When you talk about proving something, all that scientific method stuff comes into play, and part of what that means is that if you are going to accept objective standards of deciding what's true, you must accept the possibility that, upon investigation, those annoying facts turn out not to be on your side.
In your case, I think there are 2 things to be proved.
First, that the current codebase is "bad". What you probably can prove is that "the professional opinion of nearly all developers that examine this code is that it's bad".
Second, that the company would be better off rewriting the codebase. This is a problem because even if the first point is true, the second might not be. Also, you don't know enough to make this determination. This is management's job, and if you want them to respect your professional judgement about the first point, you should respect theirs about the second.
But they can't make the determination about the second point without information you provide. You need to communicate what you know about how the problems in the code will impact the business, and what you know about how a rewrite would impact the business. This is difficult, since both involve predicting a future that has a lot of uncertainty.
But you can try to state the problem in business terms. How much extra time is spent on changes and regressions? What would a rewrite cost? How quickly will the costs of the current system go up over time if not rewritten? What if there is an increase in usage, what's the chance of a disaster if the current code is kept? You can't really know any of this, but you can give a better guess than anyone else. Give a range, or something to communicate how accurately you think you can predict these things.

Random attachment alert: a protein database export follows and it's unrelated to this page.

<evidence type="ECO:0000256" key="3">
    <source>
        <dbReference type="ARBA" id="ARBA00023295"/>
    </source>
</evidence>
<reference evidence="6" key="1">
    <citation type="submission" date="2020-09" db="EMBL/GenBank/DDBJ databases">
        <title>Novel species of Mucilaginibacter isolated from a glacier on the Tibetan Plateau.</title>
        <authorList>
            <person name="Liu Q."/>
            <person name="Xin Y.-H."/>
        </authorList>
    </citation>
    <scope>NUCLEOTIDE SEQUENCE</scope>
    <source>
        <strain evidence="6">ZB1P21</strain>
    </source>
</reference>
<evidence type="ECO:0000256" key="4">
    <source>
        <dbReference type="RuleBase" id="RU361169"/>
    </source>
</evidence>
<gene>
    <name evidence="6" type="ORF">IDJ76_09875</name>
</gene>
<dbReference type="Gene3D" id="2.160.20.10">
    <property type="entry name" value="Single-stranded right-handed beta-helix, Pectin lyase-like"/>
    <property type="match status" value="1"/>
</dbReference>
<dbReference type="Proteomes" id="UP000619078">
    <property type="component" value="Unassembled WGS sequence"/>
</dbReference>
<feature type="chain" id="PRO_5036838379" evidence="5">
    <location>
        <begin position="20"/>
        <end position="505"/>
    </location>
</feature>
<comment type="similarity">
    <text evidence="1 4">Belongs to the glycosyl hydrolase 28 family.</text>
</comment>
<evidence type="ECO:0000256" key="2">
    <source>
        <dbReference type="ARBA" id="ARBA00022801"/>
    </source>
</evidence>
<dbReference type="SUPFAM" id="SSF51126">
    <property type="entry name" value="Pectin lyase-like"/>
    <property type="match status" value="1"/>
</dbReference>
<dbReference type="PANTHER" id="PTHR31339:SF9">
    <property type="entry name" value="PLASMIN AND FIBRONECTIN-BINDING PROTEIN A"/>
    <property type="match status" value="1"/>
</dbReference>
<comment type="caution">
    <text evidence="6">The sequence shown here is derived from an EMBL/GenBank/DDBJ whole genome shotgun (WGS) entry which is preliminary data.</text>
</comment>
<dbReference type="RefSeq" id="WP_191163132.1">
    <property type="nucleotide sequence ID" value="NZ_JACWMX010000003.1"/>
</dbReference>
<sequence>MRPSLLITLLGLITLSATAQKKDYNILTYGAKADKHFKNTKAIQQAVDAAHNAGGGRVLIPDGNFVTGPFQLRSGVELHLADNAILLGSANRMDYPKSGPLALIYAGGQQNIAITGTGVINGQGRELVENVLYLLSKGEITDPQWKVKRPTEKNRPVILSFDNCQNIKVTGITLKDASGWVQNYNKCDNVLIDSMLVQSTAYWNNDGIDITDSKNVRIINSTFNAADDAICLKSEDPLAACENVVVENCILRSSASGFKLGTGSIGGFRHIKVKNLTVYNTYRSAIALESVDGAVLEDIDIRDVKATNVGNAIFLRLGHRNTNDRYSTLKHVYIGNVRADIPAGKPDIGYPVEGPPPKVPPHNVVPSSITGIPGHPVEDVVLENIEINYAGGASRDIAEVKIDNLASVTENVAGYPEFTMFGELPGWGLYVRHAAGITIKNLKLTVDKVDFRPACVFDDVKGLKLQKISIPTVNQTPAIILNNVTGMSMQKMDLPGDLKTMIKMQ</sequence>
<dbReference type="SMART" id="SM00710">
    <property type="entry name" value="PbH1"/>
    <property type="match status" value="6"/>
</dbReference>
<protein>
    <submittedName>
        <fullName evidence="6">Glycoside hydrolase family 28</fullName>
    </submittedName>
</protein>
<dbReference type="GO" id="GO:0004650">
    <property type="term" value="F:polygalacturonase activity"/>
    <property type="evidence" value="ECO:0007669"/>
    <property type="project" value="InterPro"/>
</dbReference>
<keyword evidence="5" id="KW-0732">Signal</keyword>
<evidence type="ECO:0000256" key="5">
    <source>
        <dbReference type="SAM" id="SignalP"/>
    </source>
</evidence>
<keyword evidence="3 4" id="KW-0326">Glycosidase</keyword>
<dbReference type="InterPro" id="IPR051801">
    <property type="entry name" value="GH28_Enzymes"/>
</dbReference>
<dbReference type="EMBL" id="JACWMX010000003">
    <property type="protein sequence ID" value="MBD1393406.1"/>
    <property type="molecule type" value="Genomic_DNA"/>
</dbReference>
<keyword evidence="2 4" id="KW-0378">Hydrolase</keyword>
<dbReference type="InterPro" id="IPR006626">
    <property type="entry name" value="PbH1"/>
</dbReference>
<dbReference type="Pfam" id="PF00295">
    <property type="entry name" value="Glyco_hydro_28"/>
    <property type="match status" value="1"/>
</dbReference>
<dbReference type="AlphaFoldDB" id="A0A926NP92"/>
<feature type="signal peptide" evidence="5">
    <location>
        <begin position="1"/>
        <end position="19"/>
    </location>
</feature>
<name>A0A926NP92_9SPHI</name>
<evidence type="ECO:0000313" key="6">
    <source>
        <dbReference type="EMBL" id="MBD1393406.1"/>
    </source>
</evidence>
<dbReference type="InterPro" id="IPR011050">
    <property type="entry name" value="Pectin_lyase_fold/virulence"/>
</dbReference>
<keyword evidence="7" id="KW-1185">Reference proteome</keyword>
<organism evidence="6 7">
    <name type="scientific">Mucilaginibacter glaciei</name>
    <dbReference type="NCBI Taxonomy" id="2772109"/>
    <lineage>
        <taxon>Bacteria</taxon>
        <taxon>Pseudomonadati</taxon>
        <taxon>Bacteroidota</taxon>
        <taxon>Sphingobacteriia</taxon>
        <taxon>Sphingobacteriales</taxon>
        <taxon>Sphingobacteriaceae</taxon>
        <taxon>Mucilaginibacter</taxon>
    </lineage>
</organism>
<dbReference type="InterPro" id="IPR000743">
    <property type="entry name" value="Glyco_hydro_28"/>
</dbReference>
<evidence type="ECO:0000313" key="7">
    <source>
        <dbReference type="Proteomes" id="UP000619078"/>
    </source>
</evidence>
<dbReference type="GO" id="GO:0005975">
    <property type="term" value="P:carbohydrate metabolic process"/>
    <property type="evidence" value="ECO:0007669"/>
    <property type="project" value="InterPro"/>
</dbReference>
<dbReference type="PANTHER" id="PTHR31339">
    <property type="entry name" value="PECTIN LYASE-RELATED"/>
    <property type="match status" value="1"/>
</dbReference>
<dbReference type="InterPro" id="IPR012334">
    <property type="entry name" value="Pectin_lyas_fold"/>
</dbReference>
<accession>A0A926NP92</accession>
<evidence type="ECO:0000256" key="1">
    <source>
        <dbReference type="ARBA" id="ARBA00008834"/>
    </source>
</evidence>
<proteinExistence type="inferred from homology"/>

Most developers do not like maintaining lousy code. Which is why it can be unfortunate that code that is a no-brainer to rewrite from a developer perspective may not be worth rewriting from a business perspective.
For example, even if the rewrite ends up profitable, it might be worth less than the opportunity cost of spending the money elsewhere in the company. Or the bad codebase might take longer to change and have more regressions, but not enough to make a rewrite profitable. They may be looking to get bought out in the next few months, and spending money on a rewrite will show up on the books but buggy software won't.
Try to think about it from the business perspective, and don't cook the numbers to get what you want. A big rewrite is almost never a no-brainer from a business point of view. If you want to prove something not directly provable, try your best to disprove it. If you keep trying your best to come up with a way not to rewrite from scratch but nothing you come up with makes sense, maybe then it's really time to rewrite from scratch. And making that effort will show your management that you are serious about representing the company's interests, not your own (you are representing the company's interest, not your own, right?).